If you are tired of seeing nonstop TV Advertising on New Mexico stations promoting Medicare Part C or Advantage plans, then we have good news.

The U.S. Centers for Medicare and Medicaid Services (CMS) has issued a proposed rule that would revise regulations covering Medicare Advantage and Medicare Part D, and other Medicare programs — aiming to ban misleading television ads, promote health equity through Star Ratings of plans, and more.

How do Medicare Advantage plans work?

Medicare Advantage, also known as Part C, is a type of Medicare health plan that is offered by a private insurance provider through a contract with CMS, the federal agency that administers Medicare. Medicare Advantage plans take the place of what the agency calls Original Medicare — Part A (hospital insurance), Part B (medical insurance, which covers doctor visits and more), and usually Part D (prescription drug coverage). Original Medicare includes one-size-fits-all Part A and Part B, while Part D is optional and consists of many different prescription drug plans. Medicare Advantage plans may offer benefits not covered by Original Medicare, but they also come with certain potential disadvantages and risks — such as a limited network of doctors, which may be particularly challenging if you encounter unforeseen health challenges.

Original Medicare also has some distinct advantages and disadvantages. It covers every doctor and hospital in the United States that accepts Medicare, so you’re not limited to a certain network of providers. But you’re responsible for paying a deductible before coverage kicks in, and even after that, you’ll need to pay 20% coinsurance for many health services. If you’re enrolled in Original Medicare, you can buy supplemental coverage to help pay for out-of-pocket costs.

Proposed changes regarding Medicare Advantage plans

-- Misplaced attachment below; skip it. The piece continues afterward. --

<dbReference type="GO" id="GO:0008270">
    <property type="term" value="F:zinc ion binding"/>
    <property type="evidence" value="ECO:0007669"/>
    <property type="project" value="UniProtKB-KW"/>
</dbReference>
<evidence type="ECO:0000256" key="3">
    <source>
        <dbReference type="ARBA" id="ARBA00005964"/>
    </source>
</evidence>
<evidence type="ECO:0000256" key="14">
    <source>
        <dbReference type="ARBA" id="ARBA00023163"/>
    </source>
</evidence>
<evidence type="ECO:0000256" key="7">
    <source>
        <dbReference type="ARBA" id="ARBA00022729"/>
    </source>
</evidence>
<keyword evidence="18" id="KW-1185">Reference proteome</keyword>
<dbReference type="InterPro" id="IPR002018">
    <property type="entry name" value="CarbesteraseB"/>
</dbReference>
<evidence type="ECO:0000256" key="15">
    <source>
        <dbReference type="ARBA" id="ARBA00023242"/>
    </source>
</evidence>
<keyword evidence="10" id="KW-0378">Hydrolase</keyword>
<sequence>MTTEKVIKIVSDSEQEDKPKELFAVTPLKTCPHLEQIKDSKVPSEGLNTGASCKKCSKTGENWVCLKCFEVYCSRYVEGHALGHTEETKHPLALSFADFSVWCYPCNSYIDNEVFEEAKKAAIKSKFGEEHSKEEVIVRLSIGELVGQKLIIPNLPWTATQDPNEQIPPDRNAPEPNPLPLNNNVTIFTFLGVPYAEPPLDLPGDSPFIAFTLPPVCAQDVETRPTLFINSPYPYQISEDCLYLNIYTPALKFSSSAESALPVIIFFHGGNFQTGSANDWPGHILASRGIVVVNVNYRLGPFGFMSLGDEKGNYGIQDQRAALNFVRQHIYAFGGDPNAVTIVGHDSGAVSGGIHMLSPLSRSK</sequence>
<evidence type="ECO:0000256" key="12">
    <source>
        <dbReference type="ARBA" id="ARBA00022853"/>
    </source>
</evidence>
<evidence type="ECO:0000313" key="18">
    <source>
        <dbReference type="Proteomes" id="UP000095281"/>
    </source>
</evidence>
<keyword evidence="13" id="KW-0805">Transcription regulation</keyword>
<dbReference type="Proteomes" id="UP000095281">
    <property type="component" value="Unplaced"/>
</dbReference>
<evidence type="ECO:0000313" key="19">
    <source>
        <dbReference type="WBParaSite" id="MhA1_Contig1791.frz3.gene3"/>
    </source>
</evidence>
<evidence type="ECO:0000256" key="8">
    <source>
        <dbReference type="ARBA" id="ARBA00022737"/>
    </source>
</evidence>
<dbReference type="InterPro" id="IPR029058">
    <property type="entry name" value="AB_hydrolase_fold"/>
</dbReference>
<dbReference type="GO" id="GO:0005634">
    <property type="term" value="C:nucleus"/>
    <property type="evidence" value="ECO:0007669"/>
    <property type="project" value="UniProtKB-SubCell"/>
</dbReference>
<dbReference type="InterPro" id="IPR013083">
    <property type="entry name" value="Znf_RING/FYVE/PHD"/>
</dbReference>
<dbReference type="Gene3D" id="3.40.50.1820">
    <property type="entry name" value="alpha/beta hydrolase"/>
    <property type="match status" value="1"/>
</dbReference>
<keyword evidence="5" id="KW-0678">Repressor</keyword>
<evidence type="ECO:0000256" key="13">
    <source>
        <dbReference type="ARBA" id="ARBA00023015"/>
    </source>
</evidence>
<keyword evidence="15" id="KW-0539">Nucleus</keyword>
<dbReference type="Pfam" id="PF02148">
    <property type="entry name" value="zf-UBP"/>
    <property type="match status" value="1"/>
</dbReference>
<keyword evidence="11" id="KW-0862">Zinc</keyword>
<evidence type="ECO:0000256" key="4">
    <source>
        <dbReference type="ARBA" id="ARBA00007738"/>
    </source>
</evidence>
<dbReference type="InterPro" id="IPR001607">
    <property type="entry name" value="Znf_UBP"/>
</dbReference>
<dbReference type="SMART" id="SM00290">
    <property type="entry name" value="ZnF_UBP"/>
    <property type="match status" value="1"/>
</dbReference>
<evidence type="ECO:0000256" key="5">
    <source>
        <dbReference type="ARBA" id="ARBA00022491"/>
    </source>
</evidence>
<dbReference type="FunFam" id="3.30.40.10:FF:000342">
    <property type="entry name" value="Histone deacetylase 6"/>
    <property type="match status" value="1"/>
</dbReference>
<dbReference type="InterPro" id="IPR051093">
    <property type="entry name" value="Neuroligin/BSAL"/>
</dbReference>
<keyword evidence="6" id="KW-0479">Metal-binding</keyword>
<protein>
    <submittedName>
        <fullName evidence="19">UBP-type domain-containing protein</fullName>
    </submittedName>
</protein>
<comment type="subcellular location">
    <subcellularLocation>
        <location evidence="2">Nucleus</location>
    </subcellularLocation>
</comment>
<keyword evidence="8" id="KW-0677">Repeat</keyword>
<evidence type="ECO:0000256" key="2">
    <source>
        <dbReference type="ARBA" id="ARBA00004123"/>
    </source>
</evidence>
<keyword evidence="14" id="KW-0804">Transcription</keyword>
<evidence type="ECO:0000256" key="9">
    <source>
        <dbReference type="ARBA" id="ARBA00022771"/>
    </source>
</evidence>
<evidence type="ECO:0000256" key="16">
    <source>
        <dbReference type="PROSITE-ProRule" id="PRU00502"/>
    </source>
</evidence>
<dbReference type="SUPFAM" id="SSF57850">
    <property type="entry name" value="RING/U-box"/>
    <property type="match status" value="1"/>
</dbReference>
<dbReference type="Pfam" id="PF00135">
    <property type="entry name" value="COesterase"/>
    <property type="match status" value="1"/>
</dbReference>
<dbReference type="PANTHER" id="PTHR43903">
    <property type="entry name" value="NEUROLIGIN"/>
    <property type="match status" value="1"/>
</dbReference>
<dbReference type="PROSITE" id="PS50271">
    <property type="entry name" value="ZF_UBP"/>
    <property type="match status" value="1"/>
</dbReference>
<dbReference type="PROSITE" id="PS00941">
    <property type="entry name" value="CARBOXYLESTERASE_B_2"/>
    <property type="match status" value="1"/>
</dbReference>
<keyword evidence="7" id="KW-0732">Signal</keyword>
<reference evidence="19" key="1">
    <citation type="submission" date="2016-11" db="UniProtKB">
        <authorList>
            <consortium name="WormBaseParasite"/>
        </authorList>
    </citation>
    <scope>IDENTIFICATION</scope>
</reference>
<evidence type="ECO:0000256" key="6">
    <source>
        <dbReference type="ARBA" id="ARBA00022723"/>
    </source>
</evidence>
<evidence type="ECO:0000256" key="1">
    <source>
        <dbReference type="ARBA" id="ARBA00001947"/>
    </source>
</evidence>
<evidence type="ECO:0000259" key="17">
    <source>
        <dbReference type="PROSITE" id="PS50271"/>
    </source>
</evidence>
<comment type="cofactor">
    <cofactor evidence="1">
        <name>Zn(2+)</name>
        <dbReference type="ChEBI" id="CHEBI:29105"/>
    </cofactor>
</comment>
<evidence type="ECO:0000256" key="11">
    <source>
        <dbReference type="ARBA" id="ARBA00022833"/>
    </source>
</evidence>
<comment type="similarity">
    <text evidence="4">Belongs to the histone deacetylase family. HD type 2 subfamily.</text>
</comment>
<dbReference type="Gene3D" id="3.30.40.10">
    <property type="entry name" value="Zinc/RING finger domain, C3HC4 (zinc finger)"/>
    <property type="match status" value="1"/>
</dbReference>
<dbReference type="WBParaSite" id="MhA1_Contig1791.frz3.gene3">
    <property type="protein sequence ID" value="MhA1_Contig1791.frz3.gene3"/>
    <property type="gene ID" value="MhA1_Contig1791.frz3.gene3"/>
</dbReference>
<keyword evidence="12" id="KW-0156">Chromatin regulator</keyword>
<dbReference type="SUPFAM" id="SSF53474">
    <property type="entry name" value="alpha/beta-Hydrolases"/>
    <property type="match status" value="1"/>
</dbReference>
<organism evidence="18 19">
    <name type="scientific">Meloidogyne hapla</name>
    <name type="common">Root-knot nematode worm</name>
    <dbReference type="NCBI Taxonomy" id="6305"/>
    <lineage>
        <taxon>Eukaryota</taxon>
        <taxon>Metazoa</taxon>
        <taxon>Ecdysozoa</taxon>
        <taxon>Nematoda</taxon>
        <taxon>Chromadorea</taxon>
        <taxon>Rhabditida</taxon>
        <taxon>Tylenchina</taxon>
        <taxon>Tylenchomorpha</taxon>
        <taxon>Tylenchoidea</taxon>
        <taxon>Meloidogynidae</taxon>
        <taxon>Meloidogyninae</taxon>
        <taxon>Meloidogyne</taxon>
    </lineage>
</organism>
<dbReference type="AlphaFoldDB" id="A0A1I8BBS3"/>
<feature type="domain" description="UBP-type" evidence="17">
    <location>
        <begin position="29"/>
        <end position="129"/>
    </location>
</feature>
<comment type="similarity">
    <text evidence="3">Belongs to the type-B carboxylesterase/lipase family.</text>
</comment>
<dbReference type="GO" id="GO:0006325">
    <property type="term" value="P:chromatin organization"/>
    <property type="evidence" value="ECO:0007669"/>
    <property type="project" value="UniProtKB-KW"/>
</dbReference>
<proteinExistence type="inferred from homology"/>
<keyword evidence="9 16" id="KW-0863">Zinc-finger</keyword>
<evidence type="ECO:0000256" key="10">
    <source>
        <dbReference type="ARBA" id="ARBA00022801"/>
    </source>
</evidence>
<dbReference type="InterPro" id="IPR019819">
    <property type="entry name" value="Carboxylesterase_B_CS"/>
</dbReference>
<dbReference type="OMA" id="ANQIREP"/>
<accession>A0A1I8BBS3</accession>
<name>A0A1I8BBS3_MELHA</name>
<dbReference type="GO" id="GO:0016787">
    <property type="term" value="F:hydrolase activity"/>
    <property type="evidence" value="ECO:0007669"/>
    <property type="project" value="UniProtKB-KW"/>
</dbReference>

One of the new proposed rule changes would require Medicare Advantage plans to follow certain procedures when they require prior authorization for a medical procedure or test. That’s because CMS has reason to believe that some Medicare Advantage plans are requiring prior authorization without sound medical reasons in some cases, potentially delaying necessary care for patients. Under the new rule, Medicare Advantage plans would be required to use current, publicly available treatment guidelines when creating internal criteria for coverage and prior authorization. The doctor or other health professional who makes coverage decisions for a Medicare Advantage plan would also be required to have expertise in the field of medicine that they oversee. For example, a dermatologist couldn’t make decisions about whether an organ transplant should be covered.

Another proposed rule change would ban potentially misleading television ads about Medicare Advantage and Medicare Part D. In recent years, CMS has seen an increase in television ads for Medicare Advantage that don’t advertise a specific plan — instead, they make claims about Medicare and may use logos or imagery that suggest that the ad may be coming from the official Medicare program. The new rule would require television ads to be for a specific Medicare Advantage plan, mentioning the plan name. Other new guidelines would ban certain high-pressure sales tactics for Medicare Advantage plans and agents that sell those plans.

Under the proposed rules changes, starting in 2027, the Star Ratings program used to rate Medicare Advantage and Part D plans — which use data to rate the quality of care that enrollees in the plan can expect — will include what’s known as a health equity index. This health equity index will use data, starting in 2024 and 2025, to show that a plan made efforts to improve care for enrollees.